Display Includes Figure Studies Until March 1 in the Library Gallery is an exhibit of drawings by John Singer Sargent, an American artist born in Italy in 1856 and who lived until 1925. These preliminary sketches are on loan from the Corcoran Gallery in Washington, D. C. Most ofthedrawings are for a mural in the Boston Public Library. One, "Study of Male Torso," even includes an address the artist wrote on his sketch paper. Some of the sketches are executed on brown wrapping paper rather than charcoal paper. Another sketch, the circular "Draped Figure Gazing at Stars" shows that the artist used a grid to develop the

placement in his composition. "Two Soldiers," not part of the mural study, is an interesting study of World War I doughboys, complete with gear. Although Sargent's drawings are interesting to look at, they are not displayed to their best advantage. It is too bad that there is not an introduction to the drawings which would help explain their purpose as preliminary sketches for a finished work. If a photograph of the finished mural could be displayed, it would help the effectiveness of the exhibit. Even with these display criticisms, the exhibit is one that should not be missed.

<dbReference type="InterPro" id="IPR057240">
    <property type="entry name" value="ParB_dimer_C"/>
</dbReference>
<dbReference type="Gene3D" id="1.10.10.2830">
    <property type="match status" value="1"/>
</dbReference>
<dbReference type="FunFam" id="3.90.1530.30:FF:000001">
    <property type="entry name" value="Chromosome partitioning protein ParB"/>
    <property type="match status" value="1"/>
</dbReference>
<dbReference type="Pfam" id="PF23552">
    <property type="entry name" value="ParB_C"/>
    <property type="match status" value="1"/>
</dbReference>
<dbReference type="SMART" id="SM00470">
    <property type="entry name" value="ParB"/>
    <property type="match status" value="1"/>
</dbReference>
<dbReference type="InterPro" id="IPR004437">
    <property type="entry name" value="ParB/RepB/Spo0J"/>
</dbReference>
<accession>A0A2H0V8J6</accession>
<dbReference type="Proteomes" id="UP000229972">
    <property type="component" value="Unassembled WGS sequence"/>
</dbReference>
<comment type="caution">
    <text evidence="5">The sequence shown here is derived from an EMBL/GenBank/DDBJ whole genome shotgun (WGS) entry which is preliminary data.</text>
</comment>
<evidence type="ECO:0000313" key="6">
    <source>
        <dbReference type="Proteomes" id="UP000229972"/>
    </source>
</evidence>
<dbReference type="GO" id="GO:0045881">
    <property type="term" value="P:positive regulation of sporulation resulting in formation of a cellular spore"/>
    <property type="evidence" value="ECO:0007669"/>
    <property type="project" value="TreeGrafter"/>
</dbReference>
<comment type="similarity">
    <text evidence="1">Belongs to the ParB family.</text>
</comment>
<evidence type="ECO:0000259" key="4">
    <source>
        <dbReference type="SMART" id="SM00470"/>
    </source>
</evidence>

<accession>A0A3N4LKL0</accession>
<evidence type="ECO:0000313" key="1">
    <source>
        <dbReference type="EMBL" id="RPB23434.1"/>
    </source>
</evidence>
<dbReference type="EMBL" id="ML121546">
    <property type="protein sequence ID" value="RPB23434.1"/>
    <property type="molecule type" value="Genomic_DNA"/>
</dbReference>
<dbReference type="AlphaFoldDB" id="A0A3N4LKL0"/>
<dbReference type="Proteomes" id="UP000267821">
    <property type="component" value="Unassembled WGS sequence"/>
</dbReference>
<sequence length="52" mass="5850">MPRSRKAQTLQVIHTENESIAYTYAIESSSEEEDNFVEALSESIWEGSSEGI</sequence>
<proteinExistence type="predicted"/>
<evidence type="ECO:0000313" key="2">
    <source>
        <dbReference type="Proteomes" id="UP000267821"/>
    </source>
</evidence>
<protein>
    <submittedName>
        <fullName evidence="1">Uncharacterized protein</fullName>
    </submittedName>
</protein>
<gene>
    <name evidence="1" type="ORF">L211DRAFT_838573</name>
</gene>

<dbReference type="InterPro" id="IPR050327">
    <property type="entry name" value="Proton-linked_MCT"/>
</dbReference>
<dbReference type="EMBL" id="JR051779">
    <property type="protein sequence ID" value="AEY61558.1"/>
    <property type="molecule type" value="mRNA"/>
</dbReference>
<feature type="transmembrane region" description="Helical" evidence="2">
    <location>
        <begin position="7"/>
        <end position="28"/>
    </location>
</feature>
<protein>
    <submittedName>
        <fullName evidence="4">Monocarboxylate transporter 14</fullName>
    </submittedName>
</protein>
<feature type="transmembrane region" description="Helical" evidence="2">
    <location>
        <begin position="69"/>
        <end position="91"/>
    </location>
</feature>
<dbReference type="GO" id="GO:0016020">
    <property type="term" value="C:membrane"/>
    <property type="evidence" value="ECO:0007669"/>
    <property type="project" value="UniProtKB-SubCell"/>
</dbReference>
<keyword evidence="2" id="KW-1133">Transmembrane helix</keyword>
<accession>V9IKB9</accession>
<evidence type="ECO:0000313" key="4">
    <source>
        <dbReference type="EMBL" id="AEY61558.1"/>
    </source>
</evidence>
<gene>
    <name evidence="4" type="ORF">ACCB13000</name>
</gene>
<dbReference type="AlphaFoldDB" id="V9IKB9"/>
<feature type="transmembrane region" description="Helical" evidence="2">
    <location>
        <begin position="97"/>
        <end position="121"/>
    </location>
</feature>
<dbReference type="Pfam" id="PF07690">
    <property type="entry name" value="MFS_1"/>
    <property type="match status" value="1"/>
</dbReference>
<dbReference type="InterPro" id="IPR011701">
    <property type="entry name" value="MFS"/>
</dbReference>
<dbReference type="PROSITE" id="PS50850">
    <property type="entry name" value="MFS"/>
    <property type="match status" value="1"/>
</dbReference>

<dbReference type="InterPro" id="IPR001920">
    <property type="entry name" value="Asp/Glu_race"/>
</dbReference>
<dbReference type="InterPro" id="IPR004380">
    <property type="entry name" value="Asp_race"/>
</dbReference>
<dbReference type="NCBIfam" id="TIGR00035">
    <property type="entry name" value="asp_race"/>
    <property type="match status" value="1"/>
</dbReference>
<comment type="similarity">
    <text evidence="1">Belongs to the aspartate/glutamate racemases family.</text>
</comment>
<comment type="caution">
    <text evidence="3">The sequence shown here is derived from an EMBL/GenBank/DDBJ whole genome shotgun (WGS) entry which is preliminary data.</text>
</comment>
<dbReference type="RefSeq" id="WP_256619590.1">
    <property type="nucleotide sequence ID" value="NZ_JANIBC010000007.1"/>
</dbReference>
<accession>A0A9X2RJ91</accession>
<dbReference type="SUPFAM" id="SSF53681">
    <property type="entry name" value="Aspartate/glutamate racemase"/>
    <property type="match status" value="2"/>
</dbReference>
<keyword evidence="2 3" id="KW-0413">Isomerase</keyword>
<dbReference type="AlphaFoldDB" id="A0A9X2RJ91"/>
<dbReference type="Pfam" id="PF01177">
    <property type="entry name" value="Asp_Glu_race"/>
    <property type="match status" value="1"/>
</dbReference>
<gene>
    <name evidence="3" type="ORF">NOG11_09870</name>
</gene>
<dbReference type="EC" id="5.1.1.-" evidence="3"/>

their punishment for plagiarism by having lawyers called in to review their cases. This is all false. Dr. Willett announced that three students had been dismissed for plagiarism, and that there was no policy for putting faculty members on probation. Dr. Willett said that there "is no perfect grading distribution." He did mention, however, that if there is some really serious problem with a teacher's grading policy, the administration can suggest to that particular teacher that reviewing the grades might be advisable. The dress code was again mentioned. Pant suits cannot be worn to artist's series. To further clarify a point in the overall dress code, plain Tshirts cannot be worn. These T-shirts look like man's underwear, and are extremely messy looking. Dean Blackwell was asked what the administration thought of the changing dress codes, and whether the Longwood lady has become sloppier. The response was that matters of student dress have nothing whatsoever to do with the faculty. It should be noted, however, that the administration does notice student dress and each student should try to avoid extreme sloppiness. Another point ofdiscussion revolved around the planned April 10 beer drinking night in the dining hall. It seems that Dr. Willett has received many letters concerning this decision to allow beer to be served on that night. Dr. Willett pointed out that much consideration has gone into the decision to take Longwood off the tee-totaler list for that night. The whole point of mentioning the drinking night was to emphasize the fact that it took much thought and concern on the part of the administration to allow the beer, and it is now up to the students to conduct themselves properly. The responsibility is definitely on the individual. When Dr. Willett opened the floor

Longwood Southern Belle Changes Concept Of Fashion

This drawing is one of the many figure studies bv John Singer Sargent on rxhihit in the l.ihrar\ cillerv until March I.